Other factors, such as poor tactical decisions, would ultimately decide the fate of this all too brief campaign, but there is one factor that is especially hard to ignore: the imbalance of armour. The number of tanks at the disposal of the Commonwealth forces on the Malayan peninsular was precisely nil (although they had a few Lanchester and Marmon-Herrington armoured cars and a substantial number of Universal Carriers). This is not to say that the defenders had no means of stopping Japanese armour. Commonwealth air superiority evaporated early in the campaign, but 25-pounder field guns were able to knock out enemy tanks in a well-directed fire support role – or even at close-quarters firing over open sights.
They also had the 2-pounder anti-tank gun. Although the reputation of this relatively small-calibre weapon has suffered by comparison with the 6 and 17-pounder variants that came along later in the war, the 2-pounder was a highly versatile and manoeuvrable gun which also provided the main armament for most British tanks at the time. In the right circumstances, it was also more than a match for the Japanese tanks that advanced down the Malayan Peninsula.
The Battle of Muar
The Battle of Muar, which took place took place from 14th to 22nd January 1942, was the last major action of the Malayan campaign. The Japanese had already advanced two-thirds of their way down the Malayan peninsula towards their eventual conquest of Singapore. For the Imperial forces the final victory was rapidly becoming a certainty: for the beleaguered Commonwealth soldiers lay only the prospect of imminent defeat.
The town of Muar, which sits at the mouth of the river from which it takes its name, is situated in the southern Johor district of what is now Malaysia, roughly midway between the city of Kuala Lumpur to the north and Singapore to the south. However, the initial part of the battle actually occurred about 50 miles north east near the town of Gemas. In a devastating ambush Australian soldiers inflicted severe losses on the Japanese Imperial Guards Division at the Gemensah Bridge, (killing an estimated 700 enemy troops) and, in a second battle a few kilometres north, anti-tank guns of the Australian 8th Division destroyed several Japanese tanks. To my knowledge, apart from a stirring painting of the destruction of the Japanese column at Gemensah, no images of these engagements or their aftermath survive in the historical archives.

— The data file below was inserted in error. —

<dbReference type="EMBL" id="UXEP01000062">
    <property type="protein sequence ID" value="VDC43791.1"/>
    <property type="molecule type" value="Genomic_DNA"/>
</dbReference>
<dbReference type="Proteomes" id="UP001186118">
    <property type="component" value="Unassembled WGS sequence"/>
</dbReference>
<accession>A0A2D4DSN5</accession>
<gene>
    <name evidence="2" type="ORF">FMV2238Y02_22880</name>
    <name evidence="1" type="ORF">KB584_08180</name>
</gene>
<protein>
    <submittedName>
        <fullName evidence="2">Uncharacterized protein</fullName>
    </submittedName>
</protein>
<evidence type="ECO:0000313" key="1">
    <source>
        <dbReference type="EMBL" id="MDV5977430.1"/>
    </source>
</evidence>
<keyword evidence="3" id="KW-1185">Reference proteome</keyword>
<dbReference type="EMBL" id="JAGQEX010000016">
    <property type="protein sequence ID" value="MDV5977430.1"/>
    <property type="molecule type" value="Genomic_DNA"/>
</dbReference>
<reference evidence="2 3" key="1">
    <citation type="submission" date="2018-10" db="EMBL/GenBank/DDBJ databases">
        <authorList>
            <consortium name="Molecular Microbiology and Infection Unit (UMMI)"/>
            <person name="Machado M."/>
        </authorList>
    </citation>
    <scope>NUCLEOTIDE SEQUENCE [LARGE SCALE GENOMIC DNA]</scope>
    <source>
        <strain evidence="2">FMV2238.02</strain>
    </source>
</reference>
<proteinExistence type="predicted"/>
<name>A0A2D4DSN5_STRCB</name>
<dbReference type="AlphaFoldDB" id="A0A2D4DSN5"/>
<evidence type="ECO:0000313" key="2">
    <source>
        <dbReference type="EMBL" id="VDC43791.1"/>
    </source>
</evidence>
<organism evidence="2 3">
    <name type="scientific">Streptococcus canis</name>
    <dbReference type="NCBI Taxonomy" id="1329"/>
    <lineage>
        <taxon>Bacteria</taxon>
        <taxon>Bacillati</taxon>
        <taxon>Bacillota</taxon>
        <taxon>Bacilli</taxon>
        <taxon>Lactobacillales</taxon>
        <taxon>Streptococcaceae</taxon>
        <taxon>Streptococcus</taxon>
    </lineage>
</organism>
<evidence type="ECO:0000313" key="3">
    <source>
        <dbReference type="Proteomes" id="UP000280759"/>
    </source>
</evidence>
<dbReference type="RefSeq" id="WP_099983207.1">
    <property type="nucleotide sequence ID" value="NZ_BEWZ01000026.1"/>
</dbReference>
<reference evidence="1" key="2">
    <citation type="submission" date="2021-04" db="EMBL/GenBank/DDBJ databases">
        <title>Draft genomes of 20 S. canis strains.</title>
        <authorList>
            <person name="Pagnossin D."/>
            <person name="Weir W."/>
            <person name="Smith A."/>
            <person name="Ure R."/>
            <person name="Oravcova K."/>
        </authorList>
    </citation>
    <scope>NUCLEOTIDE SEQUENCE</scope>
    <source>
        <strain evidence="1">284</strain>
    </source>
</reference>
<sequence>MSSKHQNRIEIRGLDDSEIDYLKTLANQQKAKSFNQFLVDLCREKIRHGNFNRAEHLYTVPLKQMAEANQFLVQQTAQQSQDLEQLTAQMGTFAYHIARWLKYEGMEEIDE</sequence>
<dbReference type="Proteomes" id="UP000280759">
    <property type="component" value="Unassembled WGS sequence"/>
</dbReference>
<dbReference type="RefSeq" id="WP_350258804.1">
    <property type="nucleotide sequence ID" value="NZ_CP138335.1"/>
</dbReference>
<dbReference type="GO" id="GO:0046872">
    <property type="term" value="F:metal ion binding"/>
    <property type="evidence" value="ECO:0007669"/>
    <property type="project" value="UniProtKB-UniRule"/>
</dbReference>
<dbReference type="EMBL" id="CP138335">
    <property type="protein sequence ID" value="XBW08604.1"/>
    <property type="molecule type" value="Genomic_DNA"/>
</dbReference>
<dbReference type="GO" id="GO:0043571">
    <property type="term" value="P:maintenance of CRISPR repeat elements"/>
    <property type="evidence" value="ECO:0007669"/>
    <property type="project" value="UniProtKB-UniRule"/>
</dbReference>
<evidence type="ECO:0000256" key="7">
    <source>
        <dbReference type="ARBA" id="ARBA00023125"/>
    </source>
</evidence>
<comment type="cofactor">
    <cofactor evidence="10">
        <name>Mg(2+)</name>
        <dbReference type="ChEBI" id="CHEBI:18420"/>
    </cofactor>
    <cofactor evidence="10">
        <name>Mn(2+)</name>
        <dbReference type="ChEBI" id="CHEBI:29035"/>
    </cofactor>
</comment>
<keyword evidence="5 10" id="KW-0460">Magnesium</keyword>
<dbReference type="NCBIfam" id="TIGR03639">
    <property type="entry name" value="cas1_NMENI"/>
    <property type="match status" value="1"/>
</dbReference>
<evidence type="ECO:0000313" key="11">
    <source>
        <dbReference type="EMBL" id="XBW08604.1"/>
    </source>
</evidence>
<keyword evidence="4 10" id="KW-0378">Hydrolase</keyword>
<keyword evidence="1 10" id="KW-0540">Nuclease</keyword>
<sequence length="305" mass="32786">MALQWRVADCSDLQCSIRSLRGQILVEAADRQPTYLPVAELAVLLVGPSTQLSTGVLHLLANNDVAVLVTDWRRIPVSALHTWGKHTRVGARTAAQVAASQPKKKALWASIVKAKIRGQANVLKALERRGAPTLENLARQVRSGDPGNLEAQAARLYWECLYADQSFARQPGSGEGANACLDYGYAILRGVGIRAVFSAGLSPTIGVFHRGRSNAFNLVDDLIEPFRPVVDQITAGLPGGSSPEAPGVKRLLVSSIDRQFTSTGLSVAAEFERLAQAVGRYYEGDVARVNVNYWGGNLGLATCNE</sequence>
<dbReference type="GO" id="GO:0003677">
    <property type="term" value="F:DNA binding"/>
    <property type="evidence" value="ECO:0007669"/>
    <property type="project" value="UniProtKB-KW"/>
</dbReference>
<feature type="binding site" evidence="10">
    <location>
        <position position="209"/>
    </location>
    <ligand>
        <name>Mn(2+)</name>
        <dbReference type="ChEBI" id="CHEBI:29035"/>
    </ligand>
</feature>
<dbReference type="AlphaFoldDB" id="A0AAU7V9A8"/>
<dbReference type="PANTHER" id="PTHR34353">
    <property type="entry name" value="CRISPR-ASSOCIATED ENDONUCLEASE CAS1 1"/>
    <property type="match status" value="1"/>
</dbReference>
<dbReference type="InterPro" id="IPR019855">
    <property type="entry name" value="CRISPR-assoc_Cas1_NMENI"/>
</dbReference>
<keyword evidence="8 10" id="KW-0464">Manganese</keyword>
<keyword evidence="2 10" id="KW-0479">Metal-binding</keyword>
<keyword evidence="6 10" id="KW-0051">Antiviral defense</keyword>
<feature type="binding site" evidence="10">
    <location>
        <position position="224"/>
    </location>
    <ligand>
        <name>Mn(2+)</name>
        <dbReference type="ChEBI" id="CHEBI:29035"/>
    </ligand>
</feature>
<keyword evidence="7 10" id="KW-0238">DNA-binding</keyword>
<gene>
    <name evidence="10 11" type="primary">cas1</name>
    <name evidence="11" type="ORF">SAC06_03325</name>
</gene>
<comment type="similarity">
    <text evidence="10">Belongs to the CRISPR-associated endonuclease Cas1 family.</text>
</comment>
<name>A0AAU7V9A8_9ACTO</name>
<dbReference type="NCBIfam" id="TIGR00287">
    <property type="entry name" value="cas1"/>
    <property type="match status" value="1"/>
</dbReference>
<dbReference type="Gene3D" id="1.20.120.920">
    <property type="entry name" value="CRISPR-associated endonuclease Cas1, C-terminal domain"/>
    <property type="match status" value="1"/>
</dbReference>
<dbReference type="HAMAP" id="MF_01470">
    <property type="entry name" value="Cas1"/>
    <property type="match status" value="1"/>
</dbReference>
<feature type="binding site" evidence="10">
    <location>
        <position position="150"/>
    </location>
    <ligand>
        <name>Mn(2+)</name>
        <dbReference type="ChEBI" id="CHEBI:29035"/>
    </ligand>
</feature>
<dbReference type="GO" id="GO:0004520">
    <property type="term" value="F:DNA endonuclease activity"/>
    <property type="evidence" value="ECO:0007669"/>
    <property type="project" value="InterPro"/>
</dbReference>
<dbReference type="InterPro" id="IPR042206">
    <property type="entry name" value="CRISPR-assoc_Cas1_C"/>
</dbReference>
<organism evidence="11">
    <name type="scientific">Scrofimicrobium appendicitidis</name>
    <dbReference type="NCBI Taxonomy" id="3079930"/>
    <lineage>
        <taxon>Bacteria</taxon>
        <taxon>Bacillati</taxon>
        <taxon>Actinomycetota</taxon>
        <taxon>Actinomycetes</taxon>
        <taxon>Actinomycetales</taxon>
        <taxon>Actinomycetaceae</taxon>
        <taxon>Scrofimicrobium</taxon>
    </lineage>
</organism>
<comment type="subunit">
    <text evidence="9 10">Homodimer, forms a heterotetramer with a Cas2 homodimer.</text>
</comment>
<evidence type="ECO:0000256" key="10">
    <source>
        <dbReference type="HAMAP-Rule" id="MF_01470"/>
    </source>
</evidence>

Despite this brief success, the defence of Muar on the west coast soon ran into problems, with the Japanese assault on the town resulting in the near-annihilation of the 45th Indian Infantry Brigade and heavy casualties for its two attached Australian infantry battalions. After a failed attempt to recapture Muar on 17th January the surviving units were now firmly on the defensive near the town of Bakri which lay a few miles south east along a stretch of jungle road.
Although the Muar engagement was ultimately a defeat for the defenders, the events near Bakri provided them with a brief taste of victory in what was effectively a series of defeats and withdrawals. It is often in such moments of impending defeat that small defensive actions stand out as examples of courage and tenacity. It is thus unsurprising that a short, sharp dawn battle on a stretch of road near Bakri became the focus of Commonwealth war reporters at the time. It is also one that is proudly remembered in the history of the Australian armed forces to this day. It is at this moment in time that my diorama is set…